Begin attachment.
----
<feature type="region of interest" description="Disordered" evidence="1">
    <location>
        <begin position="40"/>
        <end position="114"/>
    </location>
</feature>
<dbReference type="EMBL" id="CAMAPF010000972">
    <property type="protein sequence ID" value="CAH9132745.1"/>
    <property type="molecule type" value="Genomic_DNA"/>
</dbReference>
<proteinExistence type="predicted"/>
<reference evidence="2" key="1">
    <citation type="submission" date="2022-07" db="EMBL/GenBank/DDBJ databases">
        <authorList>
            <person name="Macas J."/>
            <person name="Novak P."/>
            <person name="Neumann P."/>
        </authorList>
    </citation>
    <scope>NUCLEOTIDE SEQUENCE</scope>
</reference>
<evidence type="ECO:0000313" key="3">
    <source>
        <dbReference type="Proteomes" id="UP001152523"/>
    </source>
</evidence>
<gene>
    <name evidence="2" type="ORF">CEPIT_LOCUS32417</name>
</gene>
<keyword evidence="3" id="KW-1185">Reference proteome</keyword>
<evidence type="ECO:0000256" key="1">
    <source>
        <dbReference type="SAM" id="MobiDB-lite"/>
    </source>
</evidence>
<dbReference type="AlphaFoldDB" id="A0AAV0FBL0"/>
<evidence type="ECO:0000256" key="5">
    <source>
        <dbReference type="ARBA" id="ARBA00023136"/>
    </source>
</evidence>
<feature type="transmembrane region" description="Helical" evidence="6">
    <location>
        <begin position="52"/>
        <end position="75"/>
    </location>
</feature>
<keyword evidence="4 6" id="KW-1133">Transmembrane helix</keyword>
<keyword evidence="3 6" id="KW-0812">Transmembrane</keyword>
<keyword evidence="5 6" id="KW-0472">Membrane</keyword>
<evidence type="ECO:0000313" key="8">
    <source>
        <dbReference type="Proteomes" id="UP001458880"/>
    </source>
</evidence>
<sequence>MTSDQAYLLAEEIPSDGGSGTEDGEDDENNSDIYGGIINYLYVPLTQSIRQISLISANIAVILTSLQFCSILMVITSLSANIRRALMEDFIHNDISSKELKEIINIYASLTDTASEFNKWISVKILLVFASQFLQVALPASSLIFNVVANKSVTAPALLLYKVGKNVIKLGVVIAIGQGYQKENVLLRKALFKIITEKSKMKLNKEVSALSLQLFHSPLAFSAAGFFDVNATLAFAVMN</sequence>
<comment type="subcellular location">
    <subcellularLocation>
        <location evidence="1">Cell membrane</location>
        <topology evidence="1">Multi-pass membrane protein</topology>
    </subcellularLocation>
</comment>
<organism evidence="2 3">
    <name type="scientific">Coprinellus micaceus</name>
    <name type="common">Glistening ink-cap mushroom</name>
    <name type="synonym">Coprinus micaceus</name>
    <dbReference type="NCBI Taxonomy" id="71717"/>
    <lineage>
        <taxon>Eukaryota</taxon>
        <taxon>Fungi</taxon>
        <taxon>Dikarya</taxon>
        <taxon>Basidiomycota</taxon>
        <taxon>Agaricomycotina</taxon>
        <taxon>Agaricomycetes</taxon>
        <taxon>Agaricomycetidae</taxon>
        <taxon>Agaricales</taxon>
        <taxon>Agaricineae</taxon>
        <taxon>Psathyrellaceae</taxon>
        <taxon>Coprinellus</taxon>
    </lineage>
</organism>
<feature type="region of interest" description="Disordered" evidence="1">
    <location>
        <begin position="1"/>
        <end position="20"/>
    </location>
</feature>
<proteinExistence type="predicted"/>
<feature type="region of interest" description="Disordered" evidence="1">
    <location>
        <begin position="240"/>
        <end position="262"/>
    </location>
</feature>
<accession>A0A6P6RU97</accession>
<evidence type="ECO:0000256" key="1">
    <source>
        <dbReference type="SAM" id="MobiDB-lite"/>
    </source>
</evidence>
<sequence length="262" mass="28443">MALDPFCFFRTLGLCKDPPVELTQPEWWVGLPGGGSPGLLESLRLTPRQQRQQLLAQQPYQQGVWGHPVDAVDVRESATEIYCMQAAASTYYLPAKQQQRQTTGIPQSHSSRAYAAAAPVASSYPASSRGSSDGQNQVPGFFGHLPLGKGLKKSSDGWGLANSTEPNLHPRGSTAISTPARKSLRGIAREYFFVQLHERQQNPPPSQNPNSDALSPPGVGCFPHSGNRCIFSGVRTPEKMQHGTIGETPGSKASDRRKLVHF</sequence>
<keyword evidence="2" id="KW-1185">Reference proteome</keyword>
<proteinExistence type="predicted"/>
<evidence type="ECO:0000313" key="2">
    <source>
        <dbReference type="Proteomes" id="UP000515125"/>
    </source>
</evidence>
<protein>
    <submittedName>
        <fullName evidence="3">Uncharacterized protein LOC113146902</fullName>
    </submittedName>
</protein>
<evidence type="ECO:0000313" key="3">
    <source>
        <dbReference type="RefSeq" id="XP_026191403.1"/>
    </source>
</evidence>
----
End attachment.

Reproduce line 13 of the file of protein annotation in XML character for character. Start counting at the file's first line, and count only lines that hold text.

    <citation type="submission" date="2022-07" db="EMBL/GenBank/DDBJ databases">